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OECD Employment Outlook 2018

image of OECD Employment Outlook 2018

The 2018 edition of the OECD Employment Outlook reviews labour market trends and prospects in OECD countries. Chapter 1 presents recent labour market developments. Wage growth remains sluggish due to low inflation expectations, weak productivity growth and adverse trends in low-pay jobs. Chapter 2 looks at the decline of the labour share and shows that this is partially related to the emergence of "superstar" firms, which invest massively in capital-intensive technologies. Chapter 3 investigates the role of collective bargaining institutions for labour market performance. Systems that co-ordinate wages across sectors are associated with better employment outcomes, but firm-level adjustments of sector-level agreements are sometimes required to avoid adverse effects on productivity. Chapter 4 examines the role of policy to facilitate the transition towards new jobs of workers who were dismissed for economic reasons, underlying the need of early interventions in the unemployment spell. Chapter 5 analyses jobseekers' access to unemployment benefits and shows that most jobseekers do not receive unemployment benefits and coverage has often been falling since the Great Recession. Chapter 6 investigates the reason why the gender gap in labour income increases over the working life, stressing the role of the lower professional mobility of women around childbirth.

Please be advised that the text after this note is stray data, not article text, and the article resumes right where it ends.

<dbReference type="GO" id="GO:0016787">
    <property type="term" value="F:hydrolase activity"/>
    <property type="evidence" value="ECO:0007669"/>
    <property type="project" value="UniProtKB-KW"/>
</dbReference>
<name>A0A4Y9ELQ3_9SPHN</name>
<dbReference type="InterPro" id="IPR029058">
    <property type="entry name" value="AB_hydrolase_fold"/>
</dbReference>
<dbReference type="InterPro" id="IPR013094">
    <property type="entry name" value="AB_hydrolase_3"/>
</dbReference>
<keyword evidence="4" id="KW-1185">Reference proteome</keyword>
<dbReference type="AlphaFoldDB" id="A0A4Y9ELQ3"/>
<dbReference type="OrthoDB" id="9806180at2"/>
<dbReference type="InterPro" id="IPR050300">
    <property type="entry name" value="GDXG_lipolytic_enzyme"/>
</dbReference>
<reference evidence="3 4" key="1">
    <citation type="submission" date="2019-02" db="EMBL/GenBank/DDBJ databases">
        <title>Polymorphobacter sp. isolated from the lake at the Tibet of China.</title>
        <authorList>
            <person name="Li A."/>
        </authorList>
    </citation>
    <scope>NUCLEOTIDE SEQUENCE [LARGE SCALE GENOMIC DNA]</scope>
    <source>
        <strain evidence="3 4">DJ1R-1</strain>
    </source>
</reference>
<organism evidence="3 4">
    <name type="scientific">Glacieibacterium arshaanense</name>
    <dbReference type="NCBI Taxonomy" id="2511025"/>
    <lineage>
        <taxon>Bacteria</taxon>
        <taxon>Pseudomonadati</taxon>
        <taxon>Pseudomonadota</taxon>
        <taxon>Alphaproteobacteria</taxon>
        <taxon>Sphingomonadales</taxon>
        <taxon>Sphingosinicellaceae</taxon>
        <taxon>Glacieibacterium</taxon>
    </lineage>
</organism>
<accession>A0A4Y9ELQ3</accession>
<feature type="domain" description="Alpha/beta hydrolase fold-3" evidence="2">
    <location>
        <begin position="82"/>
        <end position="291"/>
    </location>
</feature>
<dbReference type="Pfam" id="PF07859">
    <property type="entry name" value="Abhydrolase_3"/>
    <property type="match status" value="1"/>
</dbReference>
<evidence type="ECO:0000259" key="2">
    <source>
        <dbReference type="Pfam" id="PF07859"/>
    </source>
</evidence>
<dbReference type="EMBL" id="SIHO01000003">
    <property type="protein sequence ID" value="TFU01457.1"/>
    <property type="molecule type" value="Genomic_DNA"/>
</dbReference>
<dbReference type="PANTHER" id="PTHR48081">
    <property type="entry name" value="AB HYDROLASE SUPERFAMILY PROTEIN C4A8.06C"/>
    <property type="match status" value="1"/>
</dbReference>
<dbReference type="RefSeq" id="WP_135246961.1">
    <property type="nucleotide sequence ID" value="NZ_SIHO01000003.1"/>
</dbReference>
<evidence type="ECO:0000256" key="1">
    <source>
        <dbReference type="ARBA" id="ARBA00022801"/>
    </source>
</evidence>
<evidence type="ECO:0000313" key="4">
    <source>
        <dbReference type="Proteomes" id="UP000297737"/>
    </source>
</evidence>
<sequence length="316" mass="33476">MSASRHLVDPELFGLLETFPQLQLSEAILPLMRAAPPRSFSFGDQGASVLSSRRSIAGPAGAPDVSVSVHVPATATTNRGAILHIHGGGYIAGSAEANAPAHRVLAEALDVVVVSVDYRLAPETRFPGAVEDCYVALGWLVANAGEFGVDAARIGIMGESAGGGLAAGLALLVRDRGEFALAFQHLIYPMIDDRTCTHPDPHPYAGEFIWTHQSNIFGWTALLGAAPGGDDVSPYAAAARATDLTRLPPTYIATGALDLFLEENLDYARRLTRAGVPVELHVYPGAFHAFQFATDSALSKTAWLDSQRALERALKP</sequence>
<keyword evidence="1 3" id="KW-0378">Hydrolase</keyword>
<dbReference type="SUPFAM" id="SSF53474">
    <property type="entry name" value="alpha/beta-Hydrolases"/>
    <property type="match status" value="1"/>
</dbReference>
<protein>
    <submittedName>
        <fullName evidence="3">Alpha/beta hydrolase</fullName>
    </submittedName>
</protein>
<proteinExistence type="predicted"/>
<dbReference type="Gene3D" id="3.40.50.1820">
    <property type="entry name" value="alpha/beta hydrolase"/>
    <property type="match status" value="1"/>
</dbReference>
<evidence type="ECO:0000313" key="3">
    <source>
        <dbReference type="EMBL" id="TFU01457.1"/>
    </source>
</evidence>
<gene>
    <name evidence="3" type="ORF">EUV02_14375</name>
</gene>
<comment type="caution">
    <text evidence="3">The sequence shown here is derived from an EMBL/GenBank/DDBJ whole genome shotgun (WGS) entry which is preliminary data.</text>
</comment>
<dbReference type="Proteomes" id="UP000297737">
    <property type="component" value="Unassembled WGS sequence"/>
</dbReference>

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Unemployment‑benefit coverage: Recent trends and their drivers

This chapter discusses the scope of unemployment‑benefit systems, documents recent trends in the number of benefit recipients, and presents alternative measures of benefit coverage in comparative perspective. A decomposition analysis for selected countries seeks to identify key driving forces behind observed coverage trends, including labour‑market and demographic changes, as well as benefit policy reforms. In most countries, only a minority of jobseekers receive unemployment benefits and while benefit receipt has increased substantially during the early post‑crisis period, this has failed to arrest the longer‑term trend towards falling benefit coverage documented in earlier studies. Although composition effects account for a significant share of the recent decline of benefit coverage, some of it is a result of policy reforms that have reduced unemployment‑benefit generosity either in search of budgetary savings or in an effort to articulate job‑search incentives for the unemployed.

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